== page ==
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Warren F. ILCHMAN

Warren F. ILCHMAN, economist in the field of Economic Development Models; Organisation and Decision Theory. Phi Beta Kappa; Marshall Scholar; Contributing Author White House Library; American Society Public Administration Burchfield Award, 1965; Fulbright-Hays Senior Research Professor, India, 1968-1969; Danforth Foundation Harbison Prize Outstanding Teaching, 1969-1970; Danforth National Academy Public Administration, 1984.

Background

  • ILCHMAN, Warren F. was born in 1933 in Denver, Colorado, United States of America.

  • Education

    • Bachelor of Arts Brown University, 1955. Doctor of Philosophy University of Cambridge, Cambridge, United Kingdom, 1959.

    Career

    • Professor Political Science, University California Berkeley, 1965-1973. Dean, College Liberal Arts, Graduate School, Professor Political Sciences Economics, Boston University, 1974-1976. Program Adviser, International Division, Ford Foundation, 1976-1980.

      Provost, Rockefeller College Public Affairs. Director, Rockefeller Institute, Institution Government, State University, New York, New York, United States of America, since 1982.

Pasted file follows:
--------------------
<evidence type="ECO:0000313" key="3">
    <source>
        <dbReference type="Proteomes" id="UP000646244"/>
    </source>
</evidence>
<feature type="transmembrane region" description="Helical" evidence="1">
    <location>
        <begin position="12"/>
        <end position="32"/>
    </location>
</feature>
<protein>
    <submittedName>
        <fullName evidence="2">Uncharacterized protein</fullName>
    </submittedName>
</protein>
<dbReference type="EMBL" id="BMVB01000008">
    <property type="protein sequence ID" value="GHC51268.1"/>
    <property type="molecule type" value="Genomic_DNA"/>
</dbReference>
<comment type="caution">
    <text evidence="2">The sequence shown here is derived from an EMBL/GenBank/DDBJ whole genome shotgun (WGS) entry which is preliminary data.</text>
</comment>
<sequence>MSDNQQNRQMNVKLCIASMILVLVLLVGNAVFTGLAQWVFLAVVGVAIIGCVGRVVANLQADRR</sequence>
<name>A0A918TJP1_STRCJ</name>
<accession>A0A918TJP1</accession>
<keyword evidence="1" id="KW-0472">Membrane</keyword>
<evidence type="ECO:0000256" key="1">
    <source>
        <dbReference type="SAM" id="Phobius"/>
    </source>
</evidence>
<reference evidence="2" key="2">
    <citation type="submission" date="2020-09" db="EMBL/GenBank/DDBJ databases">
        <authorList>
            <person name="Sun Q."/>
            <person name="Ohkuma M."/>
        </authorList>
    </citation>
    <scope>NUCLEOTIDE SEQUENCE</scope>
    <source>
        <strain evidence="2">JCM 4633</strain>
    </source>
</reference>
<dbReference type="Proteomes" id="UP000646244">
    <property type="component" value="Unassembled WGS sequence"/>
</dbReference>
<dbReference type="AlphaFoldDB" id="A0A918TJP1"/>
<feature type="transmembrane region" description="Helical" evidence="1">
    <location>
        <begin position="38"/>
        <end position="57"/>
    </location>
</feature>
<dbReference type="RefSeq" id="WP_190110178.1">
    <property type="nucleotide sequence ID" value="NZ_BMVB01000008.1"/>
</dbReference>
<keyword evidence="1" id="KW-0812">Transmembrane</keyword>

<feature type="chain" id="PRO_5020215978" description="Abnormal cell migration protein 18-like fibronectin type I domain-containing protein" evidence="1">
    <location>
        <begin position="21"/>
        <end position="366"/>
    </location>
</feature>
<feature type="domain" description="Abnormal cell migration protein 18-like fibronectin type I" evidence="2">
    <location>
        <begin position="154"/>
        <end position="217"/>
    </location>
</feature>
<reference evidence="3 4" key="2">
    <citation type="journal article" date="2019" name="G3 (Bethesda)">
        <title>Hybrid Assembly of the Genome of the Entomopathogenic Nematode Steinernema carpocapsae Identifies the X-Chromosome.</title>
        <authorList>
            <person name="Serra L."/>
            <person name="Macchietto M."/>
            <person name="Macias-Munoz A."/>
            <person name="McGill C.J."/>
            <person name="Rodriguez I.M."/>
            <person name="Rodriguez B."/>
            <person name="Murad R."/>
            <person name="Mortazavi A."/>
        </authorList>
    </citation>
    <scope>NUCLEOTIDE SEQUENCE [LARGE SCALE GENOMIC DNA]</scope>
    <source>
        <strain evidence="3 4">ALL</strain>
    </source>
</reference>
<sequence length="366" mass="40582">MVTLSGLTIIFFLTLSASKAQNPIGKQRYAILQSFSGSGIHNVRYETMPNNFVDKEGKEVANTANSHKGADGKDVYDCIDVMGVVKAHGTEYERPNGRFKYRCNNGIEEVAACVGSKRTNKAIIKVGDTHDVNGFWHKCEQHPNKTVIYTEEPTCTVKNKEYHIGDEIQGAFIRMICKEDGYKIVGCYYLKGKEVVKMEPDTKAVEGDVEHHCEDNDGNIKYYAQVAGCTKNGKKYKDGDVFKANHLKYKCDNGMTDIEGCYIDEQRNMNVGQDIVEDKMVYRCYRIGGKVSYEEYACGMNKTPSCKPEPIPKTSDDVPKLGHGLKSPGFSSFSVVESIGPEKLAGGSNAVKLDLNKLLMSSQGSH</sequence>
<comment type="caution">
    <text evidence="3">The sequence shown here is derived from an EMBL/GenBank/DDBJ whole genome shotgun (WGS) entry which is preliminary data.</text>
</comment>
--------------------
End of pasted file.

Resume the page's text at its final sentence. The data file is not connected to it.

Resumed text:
Major achievements

    • Phi Beta Kappa; Marshall Scholar. Contributing Author White House Library. American Society Public Administration Burchfield Award, 1965.

      Fulbright-Hays Senior Research Professor, India, 1968-1969. Danforth Foundation Harbison Prize Outstanding Teaching, 1969-1970; Danforth National Academy Public Administration, 1984.

    Works

    • The Political Economy of Change
    • Ilchman and Uphoff believe that political science has failed in the past to meet its own standards of rigor and cogency and does not meet standards of usefulness and relevance set by others.

    Views

    Early work applied to developing a theoretical capacity to consider political and economic resources in the same calculus. Thereafter, worked increasingly on applying this perspective to the public policy issues of employment, education, land reform and population, and to evaluating the productivity of social science knowledge for public choice.

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